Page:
The report mentions the two main federal meals programs avail- The report notes that a 2006 assessment found that more than 85 able to public schools, the National School Lunch Program and percent of states have policies stating that elementary, middle, the School Breakfast Program, which provide subsidies and and high schools will teach at least one of 14 health topics donated commodities to schools for meals that meet federal chosen to reflect the leading causes of mortality and morbidity nutritional requirements. The report also notes that "competi- among both youth and adults. Of the many potential subjects, tive foods" are sold in competition with the federally subsidized the topic of human sexuality is unique in its degree of regula- programs in many schools, with federal law currently limiting tion. Federal restrictions on sex education prohibit recipients of their sale only in certain locations at certain times and prohibit- federal funding from encouraging sexual activity, distributing ing sale of "foods of minimal nutritional value" such as chewing obscene materials to students on school grounds, providing sex gum. State and school districts may impose further limitations education or HIV prevention education unless the instruction on school sale of competitive foods, and industries such as the is age-appropriate and includes the benefits of abstinence, or soft drink industry have recently taken measures to limit sale of providing contraceptives. Courts have held that parents do not their products in schools. Commercial activities such as pouring have a federal constitutional right to exempt their children from contracts and corporate-sponsored contests and incentives aimed required physical education classes but state or local laws may at students have been noted in recent reports by the Government give parents more rights. Accountability Office (GPO) and the Institute of Medicine.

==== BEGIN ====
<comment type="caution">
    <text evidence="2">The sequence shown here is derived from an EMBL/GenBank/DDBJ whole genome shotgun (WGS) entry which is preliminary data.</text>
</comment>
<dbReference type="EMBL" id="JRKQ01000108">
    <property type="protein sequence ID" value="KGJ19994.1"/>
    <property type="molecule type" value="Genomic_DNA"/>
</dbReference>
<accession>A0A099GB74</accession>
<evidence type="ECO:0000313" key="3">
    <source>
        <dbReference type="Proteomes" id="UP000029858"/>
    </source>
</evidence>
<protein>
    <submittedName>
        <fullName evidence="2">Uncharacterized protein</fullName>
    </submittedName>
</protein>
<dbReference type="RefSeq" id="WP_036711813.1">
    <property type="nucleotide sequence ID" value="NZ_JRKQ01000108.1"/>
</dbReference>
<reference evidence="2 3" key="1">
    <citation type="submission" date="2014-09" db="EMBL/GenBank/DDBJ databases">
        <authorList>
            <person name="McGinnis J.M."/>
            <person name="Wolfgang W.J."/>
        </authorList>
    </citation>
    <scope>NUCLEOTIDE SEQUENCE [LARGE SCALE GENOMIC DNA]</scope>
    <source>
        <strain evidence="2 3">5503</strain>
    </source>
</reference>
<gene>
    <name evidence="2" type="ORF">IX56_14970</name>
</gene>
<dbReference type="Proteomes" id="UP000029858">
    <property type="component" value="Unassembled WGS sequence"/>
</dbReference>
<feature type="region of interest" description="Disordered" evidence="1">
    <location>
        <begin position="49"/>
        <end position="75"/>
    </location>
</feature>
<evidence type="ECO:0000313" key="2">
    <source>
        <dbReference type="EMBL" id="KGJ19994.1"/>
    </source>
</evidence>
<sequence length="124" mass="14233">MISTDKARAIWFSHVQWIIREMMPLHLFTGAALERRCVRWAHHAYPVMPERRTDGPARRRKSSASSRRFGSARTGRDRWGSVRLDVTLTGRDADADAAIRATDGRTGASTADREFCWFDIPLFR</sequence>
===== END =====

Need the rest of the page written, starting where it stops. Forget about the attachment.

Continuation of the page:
Physical Education and Activity
Mental Health and Social Services
Most states and districts have policies requiring elementary, The report notes that federal laws require schools to provide middle, and high schools to teach physical education, includ- psychological and social services to students whose health condi- ing such possible activities as calisthenics and gymnastics. The tions adversely affect their educational performance (under the report covers related topics in this area, including what is legally IDEA) and to students whose health conditions substantially limit required of schools, the role of national physical education stan- their ability to learn (under section 504 of the Rehabilitation Act.) dards, teacher qualifications and preparation, and the provision State laws differ on whether such services are available to all of protective gear. Most states and districts require schools to students, but schools may be authorized by their school districts provide adapted physical education to children with permanent to conduct screening or to develop policies for mental health physical or cognitive disabilities.
conditions such as depression, suicide, substance abuse, eating disorders, ADHD, and mental or physical abuse. A federal law requires prior parental consent before a student may participate in any questionnaire that asks about mental or psychological prob- The report defines school heath services as including health lems, and several states have laws that limit the ability of school screening and assessment; care plan development and imple- officials to subject a student to psychological evaluation without mentation; health education; health counseling; acute, chronic, prior parental consent. State laws broadly authorize schools to episodic, or emergency care; nursing interventions and case provide counseling services, most commonly in high schools, and management; medication and administration; assistance with treatment services or referrals are "widely available," according access to an ongoing source of health care in the community; to the report. Counseling, psychological, and social services may medical case management and referral; outreach to students and be provided by counselors, psychologists, social workers, nurses, families, and provision of professional development for school and other professionals in the school setting. State laws often Center for Health and Health Care in Schools Volume 9, Number 2 authorize schools to employ such professionals but do not require of School Laws and Policies Concerning Child and Adolescent every school to have them. School records containing sensitive Health," is published in the February issue of the Journal of personal psychological information are subject to the same pri- School Health. vacy protection under FERPA as other student records.